I have no idea what a baby leek is. I’m assuming it’s a really really young one, but I can’t seem to be able to buy one. So I cracked open half a kilo of frozen peas and cooked this instead. Take that Jamie Oliver.
Week 46! Welcome to my lovely new followers! Not party-ish food this week, but I hope you like it all the same 🙂
So this week my lover took a trip out of town for a few days, and as the saying goes while the cat was away this mouse played. Not with the strumpets of Hammersmith, no this mouse plumped for much more forbidden fruit – pork! My lovers a pork-dodger so I never get it at home 😦
And I’ve had my eye on this recipe for a year. A YEAR!
Gammon is hands down my absolute favourite meat ever – I prefer it to bacon any day of the week – and I think that not being able to cook it makes me yearn for it even more. This delicious looking dinner is the ultimate in speedy after-work scran, from cooker on to the table in 10 minutes – without using every single utensil and pan you use.
Nigella recommends serving the gammon with marrowfat peas, and then gives alternatives if you can’t bring yourself to eat them. This got me intrigued as I had no idea what a marrowfat pea was, so I got a tin, I’m not proud. Imagine my delight when I opened the can and found they’re mushy peas before they go mushy! Hurrah! I cooked the peas as instructed on the side of the can, on a low heat with all the juices that come in the can. I put the pea pan on when I put the frying pan on for the gammon, and kept an eye on it so the peas didn’t boil (but did get piping hot).
For the gammon you will need: garlic oil, 2 gammon steaks (approx 200g each) white wine vinegar, honey, freshly ground pepper, parsley, and a big juicy tin of marrowfat peas.
Heat 2tsp of garlic oil in a largish frying pan (big enough for 2 gammon steaks) and turn the peas on low, and when the oils hot out the steaks in and cook them for 3 minutes each side. While the steaks are frying mix 2tbsp of white wine vinegar with 4tbsp of water, 2tsp of honey and a load of freshly ground pepper in a bowl of something. Also roughly chop up some parsley.
When the steaks are done take them out the pan and put them onto warmed plates (and turn the peas off) and then pour the vinegary mix in to the hot steak pan, with a load of parsley. Stir and scrape the mix around for a bit until it’s hot-ish and gammon-y and pour it over the steaks. Then drain the peas and serve the illicit gammon-y deliciousness, and for once it looked just like the picture in the book! Hurrah!
This is a genuinely delicious and speedy dinner! The peas might not be the finest of fine dining but they compliment the gammon to a tee, and the vinegar-iness of the glaze goes really well with the natural saltiness of the gammon in a really sly fish-and-chipish way. Did I mention it was delicious?!?
Anyhoo, gammon comes in packs of two and I really want to make it for my lover, cos I just know he’d love it… he’d better!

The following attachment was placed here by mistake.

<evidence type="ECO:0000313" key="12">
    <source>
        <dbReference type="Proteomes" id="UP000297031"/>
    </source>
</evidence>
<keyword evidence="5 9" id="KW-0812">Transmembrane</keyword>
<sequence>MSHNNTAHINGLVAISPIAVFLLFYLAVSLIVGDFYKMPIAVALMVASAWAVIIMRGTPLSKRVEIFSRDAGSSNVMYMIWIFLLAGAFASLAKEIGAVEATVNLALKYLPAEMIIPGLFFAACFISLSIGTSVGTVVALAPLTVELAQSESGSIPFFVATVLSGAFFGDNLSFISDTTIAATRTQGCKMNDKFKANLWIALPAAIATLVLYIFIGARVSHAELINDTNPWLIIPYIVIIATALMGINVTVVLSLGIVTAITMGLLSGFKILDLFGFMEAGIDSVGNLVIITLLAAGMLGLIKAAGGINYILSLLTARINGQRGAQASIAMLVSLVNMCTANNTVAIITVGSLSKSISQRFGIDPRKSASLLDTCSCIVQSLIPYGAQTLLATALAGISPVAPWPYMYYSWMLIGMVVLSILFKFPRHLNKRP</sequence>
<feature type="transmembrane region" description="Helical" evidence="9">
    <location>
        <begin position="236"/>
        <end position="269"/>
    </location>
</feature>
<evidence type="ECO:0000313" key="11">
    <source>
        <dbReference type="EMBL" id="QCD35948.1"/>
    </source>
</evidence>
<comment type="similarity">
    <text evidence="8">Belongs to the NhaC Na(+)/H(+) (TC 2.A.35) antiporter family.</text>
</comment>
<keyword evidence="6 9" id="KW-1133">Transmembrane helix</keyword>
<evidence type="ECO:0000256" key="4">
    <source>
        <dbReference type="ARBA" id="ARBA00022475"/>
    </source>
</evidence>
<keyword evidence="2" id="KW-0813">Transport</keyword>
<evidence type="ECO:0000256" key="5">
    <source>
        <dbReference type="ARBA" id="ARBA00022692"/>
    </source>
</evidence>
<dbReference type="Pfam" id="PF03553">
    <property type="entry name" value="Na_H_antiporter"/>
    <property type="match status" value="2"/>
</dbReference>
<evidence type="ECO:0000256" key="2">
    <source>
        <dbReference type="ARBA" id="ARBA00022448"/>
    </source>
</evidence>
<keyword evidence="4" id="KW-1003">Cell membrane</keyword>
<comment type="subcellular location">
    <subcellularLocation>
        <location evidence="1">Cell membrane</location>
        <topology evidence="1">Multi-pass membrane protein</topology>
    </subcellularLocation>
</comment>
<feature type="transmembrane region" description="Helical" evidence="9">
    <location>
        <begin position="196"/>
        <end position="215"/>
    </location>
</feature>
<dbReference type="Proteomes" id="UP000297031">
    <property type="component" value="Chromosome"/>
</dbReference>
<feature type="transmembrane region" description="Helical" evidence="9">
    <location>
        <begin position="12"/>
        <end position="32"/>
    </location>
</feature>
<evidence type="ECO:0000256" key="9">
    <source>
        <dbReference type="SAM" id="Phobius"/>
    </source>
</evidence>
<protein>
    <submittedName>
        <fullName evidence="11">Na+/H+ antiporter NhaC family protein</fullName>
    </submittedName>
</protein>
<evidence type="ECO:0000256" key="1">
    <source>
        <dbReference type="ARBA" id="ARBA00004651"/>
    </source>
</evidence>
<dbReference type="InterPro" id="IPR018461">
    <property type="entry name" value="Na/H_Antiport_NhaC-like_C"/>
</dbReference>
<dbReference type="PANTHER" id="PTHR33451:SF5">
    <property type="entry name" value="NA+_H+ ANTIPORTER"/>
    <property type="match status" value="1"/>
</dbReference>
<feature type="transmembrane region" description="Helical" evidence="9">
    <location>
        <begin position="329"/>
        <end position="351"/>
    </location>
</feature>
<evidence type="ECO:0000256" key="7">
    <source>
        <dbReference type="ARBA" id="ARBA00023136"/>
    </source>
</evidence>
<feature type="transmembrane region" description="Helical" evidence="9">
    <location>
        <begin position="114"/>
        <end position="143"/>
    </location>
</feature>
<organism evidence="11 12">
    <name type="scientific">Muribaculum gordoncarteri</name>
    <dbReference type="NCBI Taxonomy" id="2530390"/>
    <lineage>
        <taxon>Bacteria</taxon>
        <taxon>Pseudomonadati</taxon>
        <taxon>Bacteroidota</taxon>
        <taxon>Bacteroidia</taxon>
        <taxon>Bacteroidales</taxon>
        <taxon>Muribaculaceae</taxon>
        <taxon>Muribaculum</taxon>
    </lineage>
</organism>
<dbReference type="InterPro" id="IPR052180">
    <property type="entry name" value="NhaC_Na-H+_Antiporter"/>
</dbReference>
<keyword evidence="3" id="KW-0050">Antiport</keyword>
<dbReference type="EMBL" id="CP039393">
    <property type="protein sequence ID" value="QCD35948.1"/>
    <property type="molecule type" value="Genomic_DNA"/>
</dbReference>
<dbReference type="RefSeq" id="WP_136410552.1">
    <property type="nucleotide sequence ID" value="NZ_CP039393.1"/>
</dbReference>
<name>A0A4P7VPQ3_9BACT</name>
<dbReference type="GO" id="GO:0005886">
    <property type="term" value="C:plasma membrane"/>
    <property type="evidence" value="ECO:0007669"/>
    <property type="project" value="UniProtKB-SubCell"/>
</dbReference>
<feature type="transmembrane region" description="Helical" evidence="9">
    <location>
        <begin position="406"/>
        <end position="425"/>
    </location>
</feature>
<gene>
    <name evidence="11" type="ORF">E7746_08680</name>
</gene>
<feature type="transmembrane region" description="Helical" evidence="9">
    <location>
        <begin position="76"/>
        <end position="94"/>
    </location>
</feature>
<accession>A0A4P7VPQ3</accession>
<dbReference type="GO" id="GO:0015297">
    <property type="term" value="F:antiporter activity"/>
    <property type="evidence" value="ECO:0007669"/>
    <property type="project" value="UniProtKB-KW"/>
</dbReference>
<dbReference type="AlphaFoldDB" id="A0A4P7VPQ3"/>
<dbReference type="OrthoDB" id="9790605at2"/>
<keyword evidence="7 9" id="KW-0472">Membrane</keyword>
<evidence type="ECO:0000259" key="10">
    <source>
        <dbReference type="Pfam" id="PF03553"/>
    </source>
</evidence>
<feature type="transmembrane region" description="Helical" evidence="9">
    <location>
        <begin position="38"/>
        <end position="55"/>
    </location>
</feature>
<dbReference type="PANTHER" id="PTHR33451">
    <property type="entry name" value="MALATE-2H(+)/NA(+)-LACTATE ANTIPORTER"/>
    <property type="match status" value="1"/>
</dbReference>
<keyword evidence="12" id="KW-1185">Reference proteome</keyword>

Nigella Express, by Nigella Lawson (Chatto & Windus 2007 ISBN 9780701181840)
I’ve had this book on my shelf for years and I’ve never been able to use it. Gordon Ramsey’s Fast Food – it’s even written in an angry font…
This year Easter has crept up on me, but I’d had my eye on this recipe for a while; waiting for this season’s lamb. In New Zealand that season is autumn.
I’ve only ever done lamb twice before, first was lamb shanks, the second time was the lamb lollipops a few weeks ago (https://newrecipenight.wordpress.com/2014/01/31/week-17-lamb-lollipops/) so I was intrigued by the idea of poaching it. I’d mastered eggs, how hard could a bit of sheep be?
Pretty hard actually.
To cook this for four you will need: 4 rumps of lamb (about 140g each), 800ml chicken stock, thyme, a bay leaf, 1 tablespoon black pepper, 1 tablespoon coriander seeds, 300g fresh peas, olive oil, chopped oregano, salt and pepper. As usual I was just cooking for me and him so halved the amount of lamb, peas and olive oil; but I used the same quantities for the stock.
First put the lamb in a cooking pot/pan in the stock with the peppercorns, coriander, bay leaf or thyme. Listen up ‘cos this is where I went wrong. Bring it just to the boil and turn it immediately down and simmer for 8 minutes. If you take your eye off it – like I did, and accidentally let it boil for longer then the meat will turn white and go rubbery.
A big draw to this recipe wasn’t just being able to swear like a trooper, I got to use my whizzy new processor while cussing in the kitchen. Boon! Blanch/thaw the peas (blanch the fresh, thaw the frozen) and put them in the blender. Pulse the peas to crush them slightly, not too much.
Fish the lamb out of the stock and place on a warm plate to rest for 10 minutes. I need a warmer plate, because mine was pretty much cold by the time I came to eat it, even wrapped in tin foil.
Put the peas in a pan with some olive oil and the chopped oregano and warm it through, then spoon the peas onto the plates. Gordon suggests spooning them into a ring so you can pretend to be eating somewhere posh… so I whipped out a pastry cutter and gave it a bash:
Chop the lamb, sprinkle with salt, pepper, olive oil, rude words, and more oregano and serve.
Would I make it again? Yes I would, just to see if I could get it right. I’d have to make it for myself, my lover was put off by the cold, rubbery, white meat and told me I could do the peas again but not the rest.
Gordon Ramsey’s Fast Food, by Gordon Ramsey (Quadrille Publishing 2007, ISBN 978 1844004539)